The Right Mix of SSD Technology
Solid-state storage technology hit the enterprise like a freight train two years ago, providing a robust, albeit expensive, solution for high-speed/high-availability applications like Web serving and transaction processing.
Few people expected the technology to sit still for very long, but the speed at which SSDs have diversified into more general purpose enterprise functions is impressive nonetheless. On both the drive level and in wider storage infrastructure, SSDs are proving themselves to be more than capable of performing many of the roles once reserved for hard disk technology, and at increasingly reasonable price points.
To be sure, not all of this advancement is due to developments in SSD technology itself, although breakthroughs in both single-level and multi-level cell architectures are happening at a regular clip. Rather, SSD integration into existing storage systems and technologies has helped drive solutions to many work-a-day storage problems.
The hybrid drive is a perfect example. By combining the speed of solid-state with the capacity of hard disk, enterprises gain a remarkably flexible device suitable to a wide range of applications. OCZ Technology Group recently upped the ante at the hybrid table with the RevoDrive solution, which couples a 100 GB SSD with 1 TB in HD storage. It also features a PCIe interface that delivers up to 910 MBps and 120,000 IOPS.
PCIe is an ideal interface for SSDs by virtue of its high bandwidth and broad adoption in existing enterprise hardware infrastructure. The downside, though, is that PCIe lacks the extensibility needed for a true storage network. To counter that, Virtensys and Micron have teamed up to provide a high-speed, scalable, virtual PCIe infrastructure that can provide shared access across multiple SSDs. The solution utilizes Virtensys' PCIe Sharing platform to create a virtual array for Micron P300 and P320h SSDs. Depending on the configuration, the system can provide pooled SSD storage for up to 16 servers, with full partitioning for hypervisors, local data store and other functions.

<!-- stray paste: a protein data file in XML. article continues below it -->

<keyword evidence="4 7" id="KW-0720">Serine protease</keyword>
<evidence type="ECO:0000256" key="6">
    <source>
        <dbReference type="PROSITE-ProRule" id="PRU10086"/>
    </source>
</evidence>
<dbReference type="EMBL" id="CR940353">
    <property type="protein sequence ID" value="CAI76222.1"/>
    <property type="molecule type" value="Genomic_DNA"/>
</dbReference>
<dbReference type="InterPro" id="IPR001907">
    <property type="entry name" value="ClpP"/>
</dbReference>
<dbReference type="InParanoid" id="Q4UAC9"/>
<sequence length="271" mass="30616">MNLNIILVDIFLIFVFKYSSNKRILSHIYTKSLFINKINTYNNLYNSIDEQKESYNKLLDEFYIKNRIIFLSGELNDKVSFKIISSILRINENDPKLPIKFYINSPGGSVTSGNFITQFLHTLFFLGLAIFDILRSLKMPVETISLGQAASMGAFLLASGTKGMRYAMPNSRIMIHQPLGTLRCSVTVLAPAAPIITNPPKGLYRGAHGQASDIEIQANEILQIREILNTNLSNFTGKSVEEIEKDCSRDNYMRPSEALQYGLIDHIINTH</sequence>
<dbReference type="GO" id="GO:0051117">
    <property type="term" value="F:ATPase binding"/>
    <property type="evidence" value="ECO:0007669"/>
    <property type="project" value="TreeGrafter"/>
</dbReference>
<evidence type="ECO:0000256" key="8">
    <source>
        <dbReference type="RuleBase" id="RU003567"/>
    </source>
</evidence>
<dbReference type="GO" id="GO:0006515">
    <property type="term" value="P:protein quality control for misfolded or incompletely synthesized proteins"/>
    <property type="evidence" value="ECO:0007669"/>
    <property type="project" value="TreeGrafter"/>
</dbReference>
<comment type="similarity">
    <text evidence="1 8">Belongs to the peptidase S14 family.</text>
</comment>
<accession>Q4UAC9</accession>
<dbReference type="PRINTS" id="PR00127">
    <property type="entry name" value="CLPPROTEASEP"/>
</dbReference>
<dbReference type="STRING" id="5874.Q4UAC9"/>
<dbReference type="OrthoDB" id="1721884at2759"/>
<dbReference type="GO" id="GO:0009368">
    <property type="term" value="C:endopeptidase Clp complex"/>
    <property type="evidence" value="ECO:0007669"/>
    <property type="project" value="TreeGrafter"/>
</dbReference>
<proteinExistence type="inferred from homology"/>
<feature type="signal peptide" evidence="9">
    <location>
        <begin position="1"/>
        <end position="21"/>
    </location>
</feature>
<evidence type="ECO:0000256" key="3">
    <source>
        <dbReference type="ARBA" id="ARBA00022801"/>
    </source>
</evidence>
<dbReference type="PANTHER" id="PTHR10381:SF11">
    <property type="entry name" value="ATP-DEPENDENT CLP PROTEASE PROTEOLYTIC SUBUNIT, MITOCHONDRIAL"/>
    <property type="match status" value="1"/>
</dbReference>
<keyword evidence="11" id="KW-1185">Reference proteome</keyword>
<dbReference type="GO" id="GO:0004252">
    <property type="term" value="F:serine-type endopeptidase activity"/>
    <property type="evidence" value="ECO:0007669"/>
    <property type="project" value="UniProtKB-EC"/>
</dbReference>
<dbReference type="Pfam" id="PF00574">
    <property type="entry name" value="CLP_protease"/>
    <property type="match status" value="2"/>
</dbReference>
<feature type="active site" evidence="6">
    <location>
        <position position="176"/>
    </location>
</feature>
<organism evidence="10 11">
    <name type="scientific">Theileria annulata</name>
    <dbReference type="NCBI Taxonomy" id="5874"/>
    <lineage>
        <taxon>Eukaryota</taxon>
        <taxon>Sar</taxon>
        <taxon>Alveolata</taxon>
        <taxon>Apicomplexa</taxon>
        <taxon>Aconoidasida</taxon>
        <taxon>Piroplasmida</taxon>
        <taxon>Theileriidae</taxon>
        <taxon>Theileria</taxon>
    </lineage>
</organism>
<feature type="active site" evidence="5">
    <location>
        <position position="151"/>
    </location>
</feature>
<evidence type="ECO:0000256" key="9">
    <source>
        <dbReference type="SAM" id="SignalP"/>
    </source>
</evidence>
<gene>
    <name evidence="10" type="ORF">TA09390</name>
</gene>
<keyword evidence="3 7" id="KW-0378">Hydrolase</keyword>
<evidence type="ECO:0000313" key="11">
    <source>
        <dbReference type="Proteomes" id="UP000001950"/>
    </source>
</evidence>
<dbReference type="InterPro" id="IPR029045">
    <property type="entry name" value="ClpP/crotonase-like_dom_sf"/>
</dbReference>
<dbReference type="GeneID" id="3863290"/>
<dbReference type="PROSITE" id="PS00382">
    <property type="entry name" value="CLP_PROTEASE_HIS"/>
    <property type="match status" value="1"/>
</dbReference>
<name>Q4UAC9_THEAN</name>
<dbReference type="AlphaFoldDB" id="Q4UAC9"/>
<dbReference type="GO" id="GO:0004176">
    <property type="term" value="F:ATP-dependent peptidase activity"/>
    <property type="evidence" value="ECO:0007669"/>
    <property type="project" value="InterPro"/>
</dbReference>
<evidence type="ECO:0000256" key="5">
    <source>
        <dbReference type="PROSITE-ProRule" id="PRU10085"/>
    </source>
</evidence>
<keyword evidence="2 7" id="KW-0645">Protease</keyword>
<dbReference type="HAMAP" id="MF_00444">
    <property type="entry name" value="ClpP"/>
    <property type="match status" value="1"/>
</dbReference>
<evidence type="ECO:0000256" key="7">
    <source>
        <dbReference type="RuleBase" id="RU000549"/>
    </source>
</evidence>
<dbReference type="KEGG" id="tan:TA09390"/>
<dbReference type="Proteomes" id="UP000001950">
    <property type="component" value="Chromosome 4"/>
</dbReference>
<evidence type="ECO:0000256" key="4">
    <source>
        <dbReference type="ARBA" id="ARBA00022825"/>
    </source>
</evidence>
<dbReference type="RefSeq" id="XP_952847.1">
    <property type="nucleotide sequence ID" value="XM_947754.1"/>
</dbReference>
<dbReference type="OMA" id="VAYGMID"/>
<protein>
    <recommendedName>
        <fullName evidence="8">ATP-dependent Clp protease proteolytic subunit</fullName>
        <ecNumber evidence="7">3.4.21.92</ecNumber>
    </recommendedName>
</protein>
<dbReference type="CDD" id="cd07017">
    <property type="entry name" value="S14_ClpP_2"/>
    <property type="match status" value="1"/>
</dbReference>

Then again, why worry about networking at all when you can load substantial amounts of solid-state storage on the server itself? System integrators are starting to warm up to this idea, as evidenced by Pogo Linux's new line of application acceleration servers based on LSI flash modules. The devices are aimed at high read/write application workloads like online transaction processing and data warehousing and can be designed around several LSI systems, including the MegaRAID Fast Path I/O acceleration software, the CacheCade caching software and the WarpDrive acceleration card. Further customization is available through hybrid storage volumes, various SSD RAID configurations and acceleration options.
Traditional storage arrays are not immune to the SSD bug either. Startup Pure Storage thinks it has a winner with the all-SSD FlashArray, a 4U device consisting of two NVRAM units and 22 256 GB MLC drives for a total capacity of 5.5 TB. The controller holds two 6-core Xeons and 48 GB of cache, with connectivity via four 6 G SAS links, four 8G Fibre Channel ports and even a 40 Gb QDR Infiniband connection to network additional controllers. Pricing hasn't been announced, although the company says it hopes to come out at or close to equivalent HDD arrays.
Despite these advances, it would be a mistake to look at SSDs as the sole future of enterprise storage. Rather, the technology represents the growing diversity of options available to meet rapidly broadening storage needs. Deployment, then, should be based on finding the right mix of technologies to suit those needs ? not a mad rush to simply push out the latest state-of-the-art.